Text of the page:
2018 – The year of the CVA
The evident distress in the retail and leisure sector is of little surprise to those of us in the insolvency industry. For retailers, increased cost of imports due to declining exchange rates, rising labour costs resulting from increases to the minimum wage and long term structural changes to spending habits have all contributed to current difficulties. In addition, for restaurant operators, a marked under supply of skilled labour, increased business rates and over-supply of similar offerings have been factors causing a long predicted downturn.
Typically, one would see businesses trading up to Christmas and then falling into an insolvency process following the December rent quarter. However, the quarter day has become significantly less important because:
- Many leases have been varied to move away from quarterly to monthly payments and/or are tied to revenue.
- Case law has moved us away from administrators having effectively a rent free period where an administration commences post quarter date, to a situation of 'pay as occupied'. This means that the timing of the administration (and payment of the rent during that occupation) is of a much bigger consideration in the planning of any business restructuring.
- Landlords are becoming increasingly conscious of the likely void that would result in the failure of a tenant retailer and consequently many are willing to compromise, negotiate on revised terms of continued occupation and/or provide forbearance when a tenant is in default.
Despite the potential alleviation of pressure on tenants from their landlords, falling sales and the huge investment that is required to turn around tired brands has resulted in some high profile retail casualties. It is of note that we are seeing significantly less business rescue i.e. sales to a new equity owner, and depressingly more complete collapses. In 2017 118 retailers collapsed, an increase of 28% on 2016 according to analysis by Deloitte. High profile failures included Feather & Black, Multiyork and more recently Toys R Us, Maplins, Carpetright and Conviviality (Bargain Booze).
Into this firmament comes the CVA (Company Voluntary Arrangement) insolvency process, the choice for retailers and restaurant groups seeking to rationalise a property portfolio. Those with longer memories will recall the innovative use of CVA's for such businesses between 2005 and 2010. Barratt Shoes, JJB Sports, Miss Sixty, Travelodge, Powerhouse and La Tasca resulted in some success stories, some commercially unsuccessful restructurings and some CVA's being challenged. The experiences of this time led to the clarification as to the extent that creditors can be bound by the CVA.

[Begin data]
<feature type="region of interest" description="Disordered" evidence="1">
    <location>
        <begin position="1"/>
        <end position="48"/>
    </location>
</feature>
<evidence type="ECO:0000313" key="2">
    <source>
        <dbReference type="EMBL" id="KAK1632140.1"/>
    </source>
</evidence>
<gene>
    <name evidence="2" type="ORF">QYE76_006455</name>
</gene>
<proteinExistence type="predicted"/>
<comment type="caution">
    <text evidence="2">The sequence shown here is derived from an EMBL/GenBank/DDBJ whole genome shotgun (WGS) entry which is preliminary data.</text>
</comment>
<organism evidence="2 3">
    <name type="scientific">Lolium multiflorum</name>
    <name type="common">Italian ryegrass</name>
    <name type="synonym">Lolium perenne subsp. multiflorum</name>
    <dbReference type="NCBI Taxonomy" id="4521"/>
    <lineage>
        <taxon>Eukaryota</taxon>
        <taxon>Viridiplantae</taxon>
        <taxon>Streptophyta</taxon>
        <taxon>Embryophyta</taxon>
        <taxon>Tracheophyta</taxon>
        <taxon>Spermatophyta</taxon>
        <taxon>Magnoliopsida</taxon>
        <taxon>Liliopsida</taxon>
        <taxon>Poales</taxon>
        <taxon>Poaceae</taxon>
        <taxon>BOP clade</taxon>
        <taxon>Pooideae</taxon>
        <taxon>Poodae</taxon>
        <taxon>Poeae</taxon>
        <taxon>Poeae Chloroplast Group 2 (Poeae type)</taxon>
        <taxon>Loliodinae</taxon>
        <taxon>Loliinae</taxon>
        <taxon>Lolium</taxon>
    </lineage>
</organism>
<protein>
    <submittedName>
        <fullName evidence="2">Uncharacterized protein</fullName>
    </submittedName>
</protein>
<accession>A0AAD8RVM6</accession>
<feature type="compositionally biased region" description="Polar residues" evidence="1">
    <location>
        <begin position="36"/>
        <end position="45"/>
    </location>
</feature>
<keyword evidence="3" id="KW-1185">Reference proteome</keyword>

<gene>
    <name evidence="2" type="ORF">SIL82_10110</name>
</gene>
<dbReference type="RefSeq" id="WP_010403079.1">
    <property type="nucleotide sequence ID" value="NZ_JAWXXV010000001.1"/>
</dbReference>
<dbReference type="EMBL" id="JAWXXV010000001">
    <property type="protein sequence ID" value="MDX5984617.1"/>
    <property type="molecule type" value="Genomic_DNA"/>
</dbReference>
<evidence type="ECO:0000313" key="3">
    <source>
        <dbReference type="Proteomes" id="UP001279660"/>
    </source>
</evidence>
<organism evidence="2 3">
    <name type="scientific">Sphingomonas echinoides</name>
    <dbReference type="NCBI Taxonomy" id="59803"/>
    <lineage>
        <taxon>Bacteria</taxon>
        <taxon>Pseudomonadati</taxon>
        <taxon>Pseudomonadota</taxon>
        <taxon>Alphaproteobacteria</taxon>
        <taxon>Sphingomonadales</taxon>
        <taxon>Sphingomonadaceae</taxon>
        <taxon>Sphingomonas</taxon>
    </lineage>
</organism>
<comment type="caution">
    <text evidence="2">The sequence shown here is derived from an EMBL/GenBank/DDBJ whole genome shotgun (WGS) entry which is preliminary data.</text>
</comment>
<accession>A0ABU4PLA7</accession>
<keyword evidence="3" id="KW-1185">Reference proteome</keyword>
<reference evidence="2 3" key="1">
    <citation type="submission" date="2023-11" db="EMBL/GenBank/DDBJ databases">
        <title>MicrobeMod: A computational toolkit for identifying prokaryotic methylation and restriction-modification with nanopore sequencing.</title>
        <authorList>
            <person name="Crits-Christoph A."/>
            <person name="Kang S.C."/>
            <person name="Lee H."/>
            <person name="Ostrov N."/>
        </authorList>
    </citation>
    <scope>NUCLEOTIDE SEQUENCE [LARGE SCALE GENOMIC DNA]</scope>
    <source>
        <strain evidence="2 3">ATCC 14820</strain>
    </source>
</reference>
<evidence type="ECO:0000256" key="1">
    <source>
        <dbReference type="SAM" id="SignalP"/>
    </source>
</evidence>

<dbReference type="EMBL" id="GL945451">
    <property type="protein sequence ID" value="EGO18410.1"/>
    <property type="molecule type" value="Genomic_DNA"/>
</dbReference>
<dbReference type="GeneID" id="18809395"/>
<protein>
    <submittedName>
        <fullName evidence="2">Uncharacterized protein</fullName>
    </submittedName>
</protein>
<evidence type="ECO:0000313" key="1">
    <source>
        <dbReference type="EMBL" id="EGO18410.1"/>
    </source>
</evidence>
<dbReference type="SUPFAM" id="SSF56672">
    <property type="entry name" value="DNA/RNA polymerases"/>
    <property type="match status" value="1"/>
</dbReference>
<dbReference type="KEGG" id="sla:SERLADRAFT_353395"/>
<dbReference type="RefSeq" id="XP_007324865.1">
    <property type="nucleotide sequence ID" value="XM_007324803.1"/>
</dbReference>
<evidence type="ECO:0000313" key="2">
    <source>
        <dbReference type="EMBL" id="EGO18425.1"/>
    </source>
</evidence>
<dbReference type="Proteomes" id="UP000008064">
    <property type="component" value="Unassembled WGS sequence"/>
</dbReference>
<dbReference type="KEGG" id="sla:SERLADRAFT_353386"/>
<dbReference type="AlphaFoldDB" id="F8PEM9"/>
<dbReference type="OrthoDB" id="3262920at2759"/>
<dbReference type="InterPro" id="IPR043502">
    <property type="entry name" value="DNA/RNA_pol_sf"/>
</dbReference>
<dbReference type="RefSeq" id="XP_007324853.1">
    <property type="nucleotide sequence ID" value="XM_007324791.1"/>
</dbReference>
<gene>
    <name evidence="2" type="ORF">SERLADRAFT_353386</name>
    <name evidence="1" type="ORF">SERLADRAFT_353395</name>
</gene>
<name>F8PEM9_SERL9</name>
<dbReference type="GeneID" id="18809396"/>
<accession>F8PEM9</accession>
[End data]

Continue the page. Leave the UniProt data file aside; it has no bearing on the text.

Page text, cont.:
2018 is seeing a marked return to CVA's particularly in the restaurant sector with Jamie's Italian, Prezzo and Byrons having already entered into CVA's. KPMG have reported that 25% of companies in the casual dining space have operated at a loss in at least one of the two last quarters and thus a raft of other chains are predicted to join this tide. In retail, we have seen CVA's for New Look and Select and restructuring negotiations being entered into by stakeholders for House of Fraser and Debenhams.
The payment of all creditors bar the landlord and then a different treatment of landlords within particular classes has always stretched the concept of unfair prejudice, one of the two legislative ground for challenging the CVA.
The reasons however why challenges have not been mounted are that:
- The CVA offers a commercially expedient way in which a tenant business can restructure with a large number of landlords.
- Institutional landlords, with the bargaining power and ability to negotiate successfully the scope and nature of tenant's leasehold portfolio restructuring, can take some comfort that within the confines of what is collective process, post CVA the business has a better prospect of succeeding (and thus provides a better covenant).
- For individual, non-institutional landlords, where typically individuals might have acquired commercial property as part of a pension plan, the risks of the challenging the CVA are high and the result potentially uncertain.
As a result it was always felt that CVA's in these circumstances make good commercial sense but do not necessarily fit easily into the legislation as drafted, and dare one say envisaged. A more radical solution might be the introduction of some form of Scheme of Arrangement type procedure that distinguishes between the differing classes of creditors including secured creditors. There are distinct moves in Europe to provide debtor companies with something akin to this, under a 'Chapter 11 type umbrella'. In the UK however, with the potential for any significant insolvency reform pre-Brexit being absolutely negligible, the insolvency world will therefore need to continue to make extensive use of the CVA as an effective formal process in restructuring where company as opposed to business rescue is desired.
If you would like more information on how the points raised could impact you, please contact Vernon Dennis.